Succinctly, but tellingly, Garnache brought out the story of the plot that had been laid for Florimond's assassination, and it joyed him to see the anger rising in the Marquis's face and flashing from his eyes.

"What reason have they for so damnable a deed?" he cried, between incredulity and indignation.

"Their overweening ambition. Marius covets Mademoiselle de La Vauvraye's estates."

"And to gain his ends he would not stop at murdering me? Is it, indeed, the truth you tell me?"

"I pledge my honour for the truth of it," answered Garnache, watching him closely. Florimond looked at him a moment. The steady glance of those blue eyes and the steady tone of that crisp voice scattered his last doubt.

"The villains!" cried the Marquis. "The fools!" he added. "For me, Marius had been welcome to Valerie. He might have found in me an ally to aid him in the urging of his suit. But now—" He raised his clenched hand and shook it in the air, as if in promise of the battle he would deliver.

"Good," said Garnache, reassured. "I hear their steps upon the stairs. They must not find me with you."

A moment later the door opened, and Marius, very bravely arrayed, entered the room, followed closely by Fortunio. Neither showed much ill effects of last night's happenings, save for a long dark-brown scar that ran athwart the captain's cheek, where Garnache's sword had ploughed it.

They found Florimond seated quietly at table, and as they entered he rose and came forward with a friendly smile to greet his brother. His sense of humour was being excited; he was something of an actor, and the role he had adopted in the comedy to be played gave him a certain grim satisfaction. He would test for himself the truth of what Monsieur de Garnache had told him concerning his brother's intentions. Marius received his advances very coolly. He took his brother's hand, submitted to his brother's kiss; but neither kiss nor hand-pressure did he return. Florimond affected not to notice this.

"You are well, my dear Marius, I hope," said he, and thrusting him out at arms' length, he held him by the shoulders and regarded him critically. "Ma foi, but you are changed into a comely well-grown man. And your mother—she is well, too, I trust."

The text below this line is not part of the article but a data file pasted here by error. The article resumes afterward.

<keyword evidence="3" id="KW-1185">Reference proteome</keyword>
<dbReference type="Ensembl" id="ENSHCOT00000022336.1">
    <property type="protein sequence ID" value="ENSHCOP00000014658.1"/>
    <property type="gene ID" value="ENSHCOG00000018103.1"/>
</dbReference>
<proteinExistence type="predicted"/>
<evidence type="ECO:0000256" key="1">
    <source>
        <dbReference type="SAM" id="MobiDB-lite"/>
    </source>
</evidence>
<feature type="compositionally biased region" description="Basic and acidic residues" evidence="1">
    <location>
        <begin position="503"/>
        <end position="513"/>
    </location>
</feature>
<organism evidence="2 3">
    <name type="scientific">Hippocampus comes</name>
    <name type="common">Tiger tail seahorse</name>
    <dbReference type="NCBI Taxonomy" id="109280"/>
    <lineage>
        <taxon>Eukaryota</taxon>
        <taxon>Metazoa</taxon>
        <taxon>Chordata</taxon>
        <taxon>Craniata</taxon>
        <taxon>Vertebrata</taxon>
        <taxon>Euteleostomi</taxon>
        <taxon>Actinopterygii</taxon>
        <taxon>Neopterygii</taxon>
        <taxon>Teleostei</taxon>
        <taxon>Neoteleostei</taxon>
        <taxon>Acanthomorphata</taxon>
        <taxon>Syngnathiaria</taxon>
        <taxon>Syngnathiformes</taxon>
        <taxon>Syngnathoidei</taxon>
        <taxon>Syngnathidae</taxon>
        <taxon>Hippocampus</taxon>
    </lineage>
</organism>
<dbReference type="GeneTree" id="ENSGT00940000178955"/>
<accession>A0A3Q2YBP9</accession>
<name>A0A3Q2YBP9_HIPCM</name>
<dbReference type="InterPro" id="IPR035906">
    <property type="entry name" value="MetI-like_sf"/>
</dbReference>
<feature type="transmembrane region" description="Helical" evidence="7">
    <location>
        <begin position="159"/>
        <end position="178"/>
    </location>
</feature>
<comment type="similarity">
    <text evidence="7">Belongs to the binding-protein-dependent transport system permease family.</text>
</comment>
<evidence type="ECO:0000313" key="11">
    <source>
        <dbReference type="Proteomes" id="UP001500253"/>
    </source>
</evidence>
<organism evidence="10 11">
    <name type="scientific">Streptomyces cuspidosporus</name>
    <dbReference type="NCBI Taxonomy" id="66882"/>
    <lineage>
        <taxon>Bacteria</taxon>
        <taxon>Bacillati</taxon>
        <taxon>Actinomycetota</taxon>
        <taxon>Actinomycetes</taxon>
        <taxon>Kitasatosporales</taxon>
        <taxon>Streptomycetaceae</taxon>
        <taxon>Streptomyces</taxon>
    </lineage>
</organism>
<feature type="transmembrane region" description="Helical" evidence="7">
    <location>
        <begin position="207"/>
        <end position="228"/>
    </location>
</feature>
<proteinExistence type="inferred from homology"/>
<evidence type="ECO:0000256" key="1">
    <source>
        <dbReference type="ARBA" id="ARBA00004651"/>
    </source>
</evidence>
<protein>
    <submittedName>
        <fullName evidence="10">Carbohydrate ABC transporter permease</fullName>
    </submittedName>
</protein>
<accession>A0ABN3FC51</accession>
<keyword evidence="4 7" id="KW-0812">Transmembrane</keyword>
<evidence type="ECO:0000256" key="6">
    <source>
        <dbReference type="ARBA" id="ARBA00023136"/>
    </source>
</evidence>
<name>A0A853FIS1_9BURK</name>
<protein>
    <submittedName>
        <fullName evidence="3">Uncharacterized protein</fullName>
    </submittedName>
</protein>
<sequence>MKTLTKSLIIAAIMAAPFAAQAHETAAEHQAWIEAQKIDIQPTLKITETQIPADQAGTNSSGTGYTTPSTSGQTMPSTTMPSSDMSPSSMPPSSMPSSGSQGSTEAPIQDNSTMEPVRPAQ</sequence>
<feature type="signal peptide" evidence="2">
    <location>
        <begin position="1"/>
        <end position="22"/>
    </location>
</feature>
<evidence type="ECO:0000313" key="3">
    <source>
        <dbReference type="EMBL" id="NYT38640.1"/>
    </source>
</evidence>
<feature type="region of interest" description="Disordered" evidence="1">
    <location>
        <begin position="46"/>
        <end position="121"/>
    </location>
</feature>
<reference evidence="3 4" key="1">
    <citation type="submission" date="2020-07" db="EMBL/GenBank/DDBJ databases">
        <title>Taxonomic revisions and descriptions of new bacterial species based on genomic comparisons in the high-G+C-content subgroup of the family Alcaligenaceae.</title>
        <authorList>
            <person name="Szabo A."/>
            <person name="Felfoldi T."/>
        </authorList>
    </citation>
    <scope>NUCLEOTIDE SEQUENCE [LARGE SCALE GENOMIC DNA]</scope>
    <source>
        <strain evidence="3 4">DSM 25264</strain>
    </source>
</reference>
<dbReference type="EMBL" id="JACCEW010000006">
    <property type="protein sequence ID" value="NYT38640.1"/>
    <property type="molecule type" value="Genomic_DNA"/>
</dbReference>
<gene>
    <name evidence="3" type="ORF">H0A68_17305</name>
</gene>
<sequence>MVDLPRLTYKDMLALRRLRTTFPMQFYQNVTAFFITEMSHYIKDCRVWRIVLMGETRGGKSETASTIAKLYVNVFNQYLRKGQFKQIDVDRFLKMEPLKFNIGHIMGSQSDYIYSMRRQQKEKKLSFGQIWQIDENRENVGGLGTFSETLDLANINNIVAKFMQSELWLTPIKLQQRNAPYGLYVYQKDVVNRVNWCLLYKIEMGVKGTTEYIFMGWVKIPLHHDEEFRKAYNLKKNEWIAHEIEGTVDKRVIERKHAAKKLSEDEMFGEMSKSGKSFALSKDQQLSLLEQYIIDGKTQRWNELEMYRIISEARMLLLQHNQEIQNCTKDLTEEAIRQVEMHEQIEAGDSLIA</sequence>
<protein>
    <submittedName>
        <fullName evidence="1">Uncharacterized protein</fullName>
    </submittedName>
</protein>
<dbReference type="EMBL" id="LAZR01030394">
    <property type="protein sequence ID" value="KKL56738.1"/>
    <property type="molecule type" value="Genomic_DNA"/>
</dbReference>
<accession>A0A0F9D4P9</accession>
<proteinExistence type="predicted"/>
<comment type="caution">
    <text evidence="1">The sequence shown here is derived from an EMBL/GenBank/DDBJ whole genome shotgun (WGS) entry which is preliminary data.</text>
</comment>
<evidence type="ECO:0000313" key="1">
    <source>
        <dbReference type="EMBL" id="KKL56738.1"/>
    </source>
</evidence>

"I thank you, Florimond, she is well," said Marius stiffly.

The Marquis took his hands from his brother's shoulders; his florid, good-natured face smiling ever, as if this were the happiest moment of his life.

"It is good to see France again, my dear Marius," he told his brother. "I was a fool to have remained away so long. I am pining to be at Condillac once more."

Marius eyeing him, looked in vain for signs of the fever. He had expected to find a debilitated, emaciated man; instead, he saw a very lusty, healthy, hearty fellow, full of good humour, and seemingly full of strength. He began to like his purpose less, despite such encouragement as he gathered from the support of Fortunio. Still, it must be gone through with.

"You wrote us that you had the fever," he said, half inquiringly.

"Pooh! That is naught." And Florimond snapped a strong finger against a stronger thumb. "But whom have you with you?" he asked, and his eyes took the measure of Fortunio, standing a pace or two behind his master.

Marius presented his bravo.

"This is Captain Fortunio, the commander of our garrison of Condillac."

The Marquis nodded good-humouredly towards the captain.

"Captain Fortunio? He is well named for a soldier of fortune. My brother, no doubt, will have family matters to tell me of. If you will step below, Monsieur le Capitaine, and drink a health or so while you wait, I shall be honoured."